Of all the potential areas of facial skeletal augmentation, cheek implants are the second most commonly performed location. Having noticeable and strong cheek bones is considered just about part of every aesthetically pleasing face, There are gender and other ‘look’ differences in the dimensions of the cheek prominences but their presence is a key aesthetic element of an attractive and proportionate face.
Unlike the chin or the nose, the cheeks represent a paired area of facial bone prominences and this accounts for some of the unique considerations when surgically enhancing them. The cheek implants must not only be symmetrically placed but must have the right shape and size to give the cheeks their desired look.
While cheek implants used to be thought as two oblong shapes that were positioned right over the front edge of the zygomas (cheeks), that original approach was just the first step in how far cheek augmentation has come today. Understanding the different shapes of contemporary cheek implants can create a cheek look that best suits their face. They fundamentally break down into three types based on what area of the cheek they augment.
The traditional cheek implant is now described as a Malar Shell. It is called that because it sits over the curved zygoma and augments it in a near 120 degree arc. It most closely mimics the natural shape of one’s zygoma and just makes it bigger. For people with flat cheekbones from the lateral infraorbital rim down, particularly those who have a negative vector, this implant produces a natural and not overly prominent effect.
In the mid-1990s, the submalar implant was a revolutionary improvement in the few cheek implant styles that were available. It is designed to sit on the lower half of the cheek bone, creating more fullness below the cheekbone prominence and helping to pick up any sagging cheek tissues. It was even touted as a volumetric midface lift. It creates that effect in the patient with midface aging as well as one who has submalar hollowing from facial lipoatrophy.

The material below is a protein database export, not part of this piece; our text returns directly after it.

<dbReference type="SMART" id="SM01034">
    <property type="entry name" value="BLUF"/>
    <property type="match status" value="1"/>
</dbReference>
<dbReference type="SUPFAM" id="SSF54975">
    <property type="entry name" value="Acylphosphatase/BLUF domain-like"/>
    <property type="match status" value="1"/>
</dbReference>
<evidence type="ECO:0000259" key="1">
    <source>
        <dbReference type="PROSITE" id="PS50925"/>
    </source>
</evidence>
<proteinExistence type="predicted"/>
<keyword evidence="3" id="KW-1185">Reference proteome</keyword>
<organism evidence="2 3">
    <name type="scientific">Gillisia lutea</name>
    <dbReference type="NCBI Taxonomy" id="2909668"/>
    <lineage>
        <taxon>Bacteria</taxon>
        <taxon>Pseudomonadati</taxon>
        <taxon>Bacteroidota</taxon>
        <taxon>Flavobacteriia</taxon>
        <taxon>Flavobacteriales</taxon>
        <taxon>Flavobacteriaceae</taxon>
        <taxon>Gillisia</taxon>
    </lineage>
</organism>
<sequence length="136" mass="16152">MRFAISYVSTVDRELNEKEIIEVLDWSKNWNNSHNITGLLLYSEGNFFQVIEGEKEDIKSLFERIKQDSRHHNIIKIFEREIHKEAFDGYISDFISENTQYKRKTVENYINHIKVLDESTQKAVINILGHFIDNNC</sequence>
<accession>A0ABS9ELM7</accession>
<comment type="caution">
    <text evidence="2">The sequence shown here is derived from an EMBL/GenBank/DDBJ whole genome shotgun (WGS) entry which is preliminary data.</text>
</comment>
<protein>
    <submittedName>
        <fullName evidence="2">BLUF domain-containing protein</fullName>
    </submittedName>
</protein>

For those patients who are in need of a more total cheek augmentation effect combining the malar and submalar areas, there is the Submalar Shell implant which can also be called the Midface Implant. Putting the two together gives a combined bone augmentation to the cheek prominence and a volumetric fill to the area below…a combined bone and soft tissue effect.
While not a different style, several features have been added to these cheek implant shapes that help them adapt to the bone better and provide increased soft tissue fixation. The Conform feature is that implant is no longer a solid piece but has a grid pattern on its backside that allows the ultimate in adaptability to the bone. (increased flexibility) The addition of a 0.3mm layer of Gore-Tex on the outside of the silicone implant provides a semi-porous outer layer for soft tissue to quickly grow into and fix the implant in position. (if a screw is not being used)
Selecting the cheek zones to augment is the key in selecting the proper cheek implant style. Selecting the right size of implant, however, is more of an art than an exact science as there is no quantitative measurement to make that determination. But in general it is usually better to be more conservative (smaller) than one would think as these broader surface area cheek implants of today can create a bigger effect than one might think when just holding them in your hand.
Dr. Barry Eppley